Por Tom Polansek
CHICAGO (Reuters) – Chicago corn futures hit their highest price since March 2013 on Monday, on strong demand for limited supplies from the United States and concerns about dry weather hurting production in Brazil.
* The busiest corn contract for July posted the biggest gains, while the soybean and wheat markets slumped.
* Traders continue to focus on tight global corn supplies, as many US farmers are working to plant crops for the fall harvest, rather than selling crops stored in containers.
* “The supply shortage situation will certainly not improve in July as ethanol producers, cattle feeders and exporters struggle to get cash corn,” said Tomm Pfitzenmaier, analyst at Summit Commodity Brokerage in Iowa.
* The most active corn futures in Chicago were up 10.75 cents to $ 6.84 a bushel at 1750 GMT, after previously setting an eight-year high of $ 6.98.
* Soybeans fell 13.75 cents to $ 15.205 a bushel after hitting 8 1/2 year highs last week. Wheat fell 11.75 cents to $ 7.23 a bushel.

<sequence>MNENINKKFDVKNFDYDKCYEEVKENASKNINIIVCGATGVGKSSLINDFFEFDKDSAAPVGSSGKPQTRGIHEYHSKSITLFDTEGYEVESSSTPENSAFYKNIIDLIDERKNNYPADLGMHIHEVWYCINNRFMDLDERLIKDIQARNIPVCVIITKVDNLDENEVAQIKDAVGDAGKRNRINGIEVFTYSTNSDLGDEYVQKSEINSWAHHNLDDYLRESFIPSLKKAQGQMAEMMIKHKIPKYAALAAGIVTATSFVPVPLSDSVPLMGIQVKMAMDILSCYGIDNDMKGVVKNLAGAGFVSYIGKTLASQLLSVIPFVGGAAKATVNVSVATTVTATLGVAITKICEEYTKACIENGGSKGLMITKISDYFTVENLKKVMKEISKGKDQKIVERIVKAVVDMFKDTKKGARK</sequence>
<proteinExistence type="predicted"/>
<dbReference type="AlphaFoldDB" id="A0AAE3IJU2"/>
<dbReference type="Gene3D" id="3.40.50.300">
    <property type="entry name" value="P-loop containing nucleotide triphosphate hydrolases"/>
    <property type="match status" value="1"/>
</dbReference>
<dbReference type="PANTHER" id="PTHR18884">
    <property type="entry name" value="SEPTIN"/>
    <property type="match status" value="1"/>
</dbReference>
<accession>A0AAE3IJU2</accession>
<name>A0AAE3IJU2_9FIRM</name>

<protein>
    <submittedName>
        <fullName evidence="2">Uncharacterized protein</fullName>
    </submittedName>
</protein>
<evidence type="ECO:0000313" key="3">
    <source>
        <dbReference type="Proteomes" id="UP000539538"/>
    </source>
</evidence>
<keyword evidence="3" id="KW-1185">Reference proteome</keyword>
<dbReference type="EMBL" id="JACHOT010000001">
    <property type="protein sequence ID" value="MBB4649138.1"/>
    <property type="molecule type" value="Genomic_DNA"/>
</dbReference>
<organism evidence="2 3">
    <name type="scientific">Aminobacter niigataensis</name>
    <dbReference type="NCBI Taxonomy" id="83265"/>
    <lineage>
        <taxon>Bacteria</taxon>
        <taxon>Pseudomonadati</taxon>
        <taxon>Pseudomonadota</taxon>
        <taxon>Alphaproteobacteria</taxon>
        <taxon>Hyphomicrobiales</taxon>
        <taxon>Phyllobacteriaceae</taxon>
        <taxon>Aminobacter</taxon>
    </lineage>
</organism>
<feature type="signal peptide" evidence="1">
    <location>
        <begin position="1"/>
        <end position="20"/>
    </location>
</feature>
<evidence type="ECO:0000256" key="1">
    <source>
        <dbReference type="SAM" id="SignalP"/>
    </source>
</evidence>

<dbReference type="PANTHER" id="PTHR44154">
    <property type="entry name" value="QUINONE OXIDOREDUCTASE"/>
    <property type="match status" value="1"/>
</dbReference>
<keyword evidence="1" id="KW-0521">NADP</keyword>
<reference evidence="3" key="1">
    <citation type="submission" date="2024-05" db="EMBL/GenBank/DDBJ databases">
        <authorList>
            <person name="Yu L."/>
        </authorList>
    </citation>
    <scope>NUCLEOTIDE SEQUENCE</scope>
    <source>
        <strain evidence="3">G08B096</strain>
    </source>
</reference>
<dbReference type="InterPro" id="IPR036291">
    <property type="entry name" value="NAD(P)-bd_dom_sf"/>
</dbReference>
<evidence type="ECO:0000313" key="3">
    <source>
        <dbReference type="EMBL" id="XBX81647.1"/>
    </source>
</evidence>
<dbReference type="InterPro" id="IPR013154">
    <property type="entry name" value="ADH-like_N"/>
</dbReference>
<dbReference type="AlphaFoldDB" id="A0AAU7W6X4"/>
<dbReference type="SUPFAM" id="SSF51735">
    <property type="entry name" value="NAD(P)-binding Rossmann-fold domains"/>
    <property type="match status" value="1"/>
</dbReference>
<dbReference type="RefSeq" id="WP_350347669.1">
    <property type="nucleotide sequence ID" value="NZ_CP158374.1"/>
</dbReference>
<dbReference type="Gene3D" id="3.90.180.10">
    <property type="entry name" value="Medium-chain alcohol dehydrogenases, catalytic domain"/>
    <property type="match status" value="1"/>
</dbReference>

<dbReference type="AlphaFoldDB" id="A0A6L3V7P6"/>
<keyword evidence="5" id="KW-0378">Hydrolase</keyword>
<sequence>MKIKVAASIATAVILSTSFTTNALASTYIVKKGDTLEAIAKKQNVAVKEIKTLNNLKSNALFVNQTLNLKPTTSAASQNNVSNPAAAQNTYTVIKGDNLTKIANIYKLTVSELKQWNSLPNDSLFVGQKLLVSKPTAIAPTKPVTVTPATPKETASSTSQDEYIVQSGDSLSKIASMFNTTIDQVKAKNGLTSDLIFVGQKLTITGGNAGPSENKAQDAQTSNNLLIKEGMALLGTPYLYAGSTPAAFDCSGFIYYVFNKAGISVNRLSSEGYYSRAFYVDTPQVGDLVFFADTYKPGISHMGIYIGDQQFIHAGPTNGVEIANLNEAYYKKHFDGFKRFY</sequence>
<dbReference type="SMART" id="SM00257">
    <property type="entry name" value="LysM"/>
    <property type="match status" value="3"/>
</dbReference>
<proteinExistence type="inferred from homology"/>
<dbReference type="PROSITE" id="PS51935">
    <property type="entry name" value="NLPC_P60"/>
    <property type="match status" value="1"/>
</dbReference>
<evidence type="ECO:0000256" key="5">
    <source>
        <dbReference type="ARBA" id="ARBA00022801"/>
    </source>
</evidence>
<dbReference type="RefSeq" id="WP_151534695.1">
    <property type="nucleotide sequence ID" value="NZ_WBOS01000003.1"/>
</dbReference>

* Grain traders await an update on plantings in the United States in a weekly report on the progress of crops from the Department of Agriculture due to be released at 2000 GMT. It would show that farmers planted 44% of their expected corn acres through Sunday, according to the average estimate from a Reuters poll of 12 analysts.
* Analysts forecast that the USDA report will show soybean planting 25% complete.
(Reporting by Tom Polansek in Chicago, Additional reporting by Michael Hogan in Hamburg, Naveen Thukral in Singapore and Colin Packham in Canberra. Edited in Spanish by Rodrigo Charme)